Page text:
This is not loyalty to truth. This is not loyalty to history. The school district is attempting to rewrite the story of how Pocatello High School became the Pocatello Indians and they are turning the story of our shared history into something ugly, distorted and wrong.

Now maybe it is time to get a new mascot? Perhaps we are no longer worthy of this proud inheritance? It is an important discussion and debate with Native Americans and others coming down on both sides of the issue (which proves it is not a race issue). We are fighting this decision because the school board short-circuited that much need discussion — a white-wash of facts and truth.

With the removal of the Indian name and logo, within a generation the students of Pocatello will have no interest, no knowledge, no comprehension of the once-proud history that united the Sho-Ban people and the citizens of Pocatello High School. They will be concerned with the Phantoms, or the Eagles, or whatever other inane mascot is chosen. It simply will no longer be important. And we will have missed the opportunity to educate them on how our community was once united behind a Native American people and common educational goals.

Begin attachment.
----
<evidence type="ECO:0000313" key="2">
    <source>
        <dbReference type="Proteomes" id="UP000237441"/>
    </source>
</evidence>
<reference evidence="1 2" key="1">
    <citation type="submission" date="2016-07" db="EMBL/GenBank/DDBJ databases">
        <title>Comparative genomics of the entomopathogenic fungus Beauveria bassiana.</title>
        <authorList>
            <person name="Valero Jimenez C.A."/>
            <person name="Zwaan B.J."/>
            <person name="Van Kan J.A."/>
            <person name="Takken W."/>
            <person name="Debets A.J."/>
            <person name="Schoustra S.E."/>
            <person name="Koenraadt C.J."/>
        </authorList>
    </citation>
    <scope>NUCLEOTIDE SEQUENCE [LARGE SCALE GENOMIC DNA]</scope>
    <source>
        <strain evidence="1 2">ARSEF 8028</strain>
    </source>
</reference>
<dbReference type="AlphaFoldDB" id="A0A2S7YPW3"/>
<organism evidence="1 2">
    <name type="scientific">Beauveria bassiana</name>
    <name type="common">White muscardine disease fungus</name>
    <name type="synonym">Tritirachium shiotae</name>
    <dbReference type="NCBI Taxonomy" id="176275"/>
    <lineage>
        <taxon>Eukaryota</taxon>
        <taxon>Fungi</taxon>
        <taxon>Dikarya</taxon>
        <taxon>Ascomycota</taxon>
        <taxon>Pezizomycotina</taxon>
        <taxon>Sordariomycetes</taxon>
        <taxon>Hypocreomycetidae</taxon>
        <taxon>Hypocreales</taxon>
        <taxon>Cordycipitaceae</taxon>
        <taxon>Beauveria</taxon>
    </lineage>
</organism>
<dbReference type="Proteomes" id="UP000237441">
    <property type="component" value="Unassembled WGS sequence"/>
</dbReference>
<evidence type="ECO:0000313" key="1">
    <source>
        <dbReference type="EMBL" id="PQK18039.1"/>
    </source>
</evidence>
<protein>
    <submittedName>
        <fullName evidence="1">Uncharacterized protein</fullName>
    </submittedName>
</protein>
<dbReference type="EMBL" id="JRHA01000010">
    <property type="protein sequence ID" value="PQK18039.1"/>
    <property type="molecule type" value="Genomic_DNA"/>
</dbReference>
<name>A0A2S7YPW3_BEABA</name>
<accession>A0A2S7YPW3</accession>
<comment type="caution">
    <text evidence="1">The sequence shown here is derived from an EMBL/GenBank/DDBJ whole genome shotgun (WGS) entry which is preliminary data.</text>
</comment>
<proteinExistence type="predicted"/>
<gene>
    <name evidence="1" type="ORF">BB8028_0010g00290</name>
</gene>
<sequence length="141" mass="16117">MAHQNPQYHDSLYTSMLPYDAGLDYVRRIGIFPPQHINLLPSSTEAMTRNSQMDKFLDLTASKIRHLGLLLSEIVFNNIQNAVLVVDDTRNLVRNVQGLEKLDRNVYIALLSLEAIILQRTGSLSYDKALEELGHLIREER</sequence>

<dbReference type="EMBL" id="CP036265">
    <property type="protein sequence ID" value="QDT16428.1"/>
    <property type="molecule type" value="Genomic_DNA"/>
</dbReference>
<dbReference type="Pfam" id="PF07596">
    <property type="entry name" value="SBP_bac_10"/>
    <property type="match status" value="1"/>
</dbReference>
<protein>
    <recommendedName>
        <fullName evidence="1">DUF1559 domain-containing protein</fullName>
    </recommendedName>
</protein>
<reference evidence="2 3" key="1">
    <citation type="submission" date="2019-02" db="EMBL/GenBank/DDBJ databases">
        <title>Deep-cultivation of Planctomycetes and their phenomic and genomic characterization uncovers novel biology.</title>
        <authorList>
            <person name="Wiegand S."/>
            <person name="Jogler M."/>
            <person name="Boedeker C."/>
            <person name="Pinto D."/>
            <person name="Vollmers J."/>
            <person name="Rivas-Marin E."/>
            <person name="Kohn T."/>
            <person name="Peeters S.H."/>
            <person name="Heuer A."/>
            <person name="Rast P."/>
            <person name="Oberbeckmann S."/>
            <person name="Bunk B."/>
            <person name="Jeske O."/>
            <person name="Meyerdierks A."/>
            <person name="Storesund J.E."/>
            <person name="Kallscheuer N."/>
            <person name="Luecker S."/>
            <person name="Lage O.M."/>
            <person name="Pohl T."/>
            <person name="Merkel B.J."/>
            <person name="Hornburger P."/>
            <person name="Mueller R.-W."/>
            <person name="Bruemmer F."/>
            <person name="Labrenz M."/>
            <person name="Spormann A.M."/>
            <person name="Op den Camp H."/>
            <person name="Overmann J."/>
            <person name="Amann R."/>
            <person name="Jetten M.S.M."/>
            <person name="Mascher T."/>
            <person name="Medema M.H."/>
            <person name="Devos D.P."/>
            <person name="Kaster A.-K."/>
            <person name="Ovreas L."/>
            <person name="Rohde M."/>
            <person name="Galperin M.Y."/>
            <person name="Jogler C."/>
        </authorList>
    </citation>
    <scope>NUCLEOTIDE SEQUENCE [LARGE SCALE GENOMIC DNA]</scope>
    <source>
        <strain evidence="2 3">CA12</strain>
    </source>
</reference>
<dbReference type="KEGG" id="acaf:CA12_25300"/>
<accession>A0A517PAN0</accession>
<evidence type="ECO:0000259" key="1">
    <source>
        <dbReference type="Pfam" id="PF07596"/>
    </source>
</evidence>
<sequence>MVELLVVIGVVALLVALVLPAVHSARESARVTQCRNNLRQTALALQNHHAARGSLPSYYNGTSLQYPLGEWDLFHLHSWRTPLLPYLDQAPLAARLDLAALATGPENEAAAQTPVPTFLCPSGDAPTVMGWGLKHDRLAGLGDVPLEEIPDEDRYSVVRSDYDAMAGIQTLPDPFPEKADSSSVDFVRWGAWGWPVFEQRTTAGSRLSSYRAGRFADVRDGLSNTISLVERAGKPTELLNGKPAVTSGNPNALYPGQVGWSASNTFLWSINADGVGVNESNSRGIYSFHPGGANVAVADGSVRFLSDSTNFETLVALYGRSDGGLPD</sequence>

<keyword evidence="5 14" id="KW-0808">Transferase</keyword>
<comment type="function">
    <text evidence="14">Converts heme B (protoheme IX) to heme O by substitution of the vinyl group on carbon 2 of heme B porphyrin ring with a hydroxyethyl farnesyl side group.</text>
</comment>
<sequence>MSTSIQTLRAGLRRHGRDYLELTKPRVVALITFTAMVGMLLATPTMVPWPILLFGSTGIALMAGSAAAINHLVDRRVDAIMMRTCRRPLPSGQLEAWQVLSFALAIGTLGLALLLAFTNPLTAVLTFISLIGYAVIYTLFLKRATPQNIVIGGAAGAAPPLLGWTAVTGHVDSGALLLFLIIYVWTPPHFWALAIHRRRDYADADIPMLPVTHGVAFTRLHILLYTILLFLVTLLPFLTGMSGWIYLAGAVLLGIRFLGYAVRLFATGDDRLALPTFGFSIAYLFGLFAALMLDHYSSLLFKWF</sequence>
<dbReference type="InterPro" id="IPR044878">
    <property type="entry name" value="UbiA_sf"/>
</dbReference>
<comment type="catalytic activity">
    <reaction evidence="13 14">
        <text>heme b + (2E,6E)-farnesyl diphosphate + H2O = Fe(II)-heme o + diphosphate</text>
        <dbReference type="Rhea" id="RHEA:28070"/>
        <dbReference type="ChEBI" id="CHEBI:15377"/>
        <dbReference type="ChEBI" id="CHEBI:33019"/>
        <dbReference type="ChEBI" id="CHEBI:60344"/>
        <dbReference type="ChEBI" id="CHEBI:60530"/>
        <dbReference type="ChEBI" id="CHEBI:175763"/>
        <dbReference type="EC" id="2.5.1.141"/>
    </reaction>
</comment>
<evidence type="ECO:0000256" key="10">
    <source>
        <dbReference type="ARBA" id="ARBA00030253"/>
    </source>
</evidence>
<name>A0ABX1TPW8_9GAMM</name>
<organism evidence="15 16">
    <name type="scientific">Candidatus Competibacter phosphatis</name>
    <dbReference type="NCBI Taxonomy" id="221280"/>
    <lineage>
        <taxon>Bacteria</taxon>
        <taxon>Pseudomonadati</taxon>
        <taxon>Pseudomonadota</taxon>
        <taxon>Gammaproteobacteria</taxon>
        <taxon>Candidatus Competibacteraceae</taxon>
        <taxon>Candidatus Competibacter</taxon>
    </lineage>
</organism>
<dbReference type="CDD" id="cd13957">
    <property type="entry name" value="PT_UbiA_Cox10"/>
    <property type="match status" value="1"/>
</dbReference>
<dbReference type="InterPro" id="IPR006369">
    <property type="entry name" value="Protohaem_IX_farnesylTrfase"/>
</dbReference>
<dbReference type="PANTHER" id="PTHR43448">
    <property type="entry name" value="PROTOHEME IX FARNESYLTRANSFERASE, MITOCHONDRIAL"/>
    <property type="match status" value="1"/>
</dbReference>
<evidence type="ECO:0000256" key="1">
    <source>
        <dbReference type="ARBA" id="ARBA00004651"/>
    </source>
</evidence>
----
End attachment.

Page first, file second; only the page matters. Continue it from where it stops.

We are fighting because our common heritage is unique, and proud, and honorable and because our culture will be the poorer without it. We are fighting because this heritage deserves to be preserved and not tainted by false allegations of bigotry

We are fighting because if we allow the eradication of this common history we will have allowed the elites on the school board to define good citizens, alumni and supporters of Pocatello High School and even Native Americans and the family of Chief Pocatello as racists. We will have forever destroyed the bond of good people once forged in a common cause and we will be complicit in once again eradicating the Indians — their history and their story. Yes, the school district and Board of Trustees has chosen to erase the Indians. They have chosen to eradicate that shared history from amongst us ...

and that is what racism truly is.

To sign the petition to save the Indian mascot, visit

Pocatello native Steven McCurdy is a cultural travel documentary filmmaker and is on the board of the Beaux-Arts Academy, a school in Provo, Utah, that teaches classical art and architecture. McCurdy currently resides in South Jordan, Utah.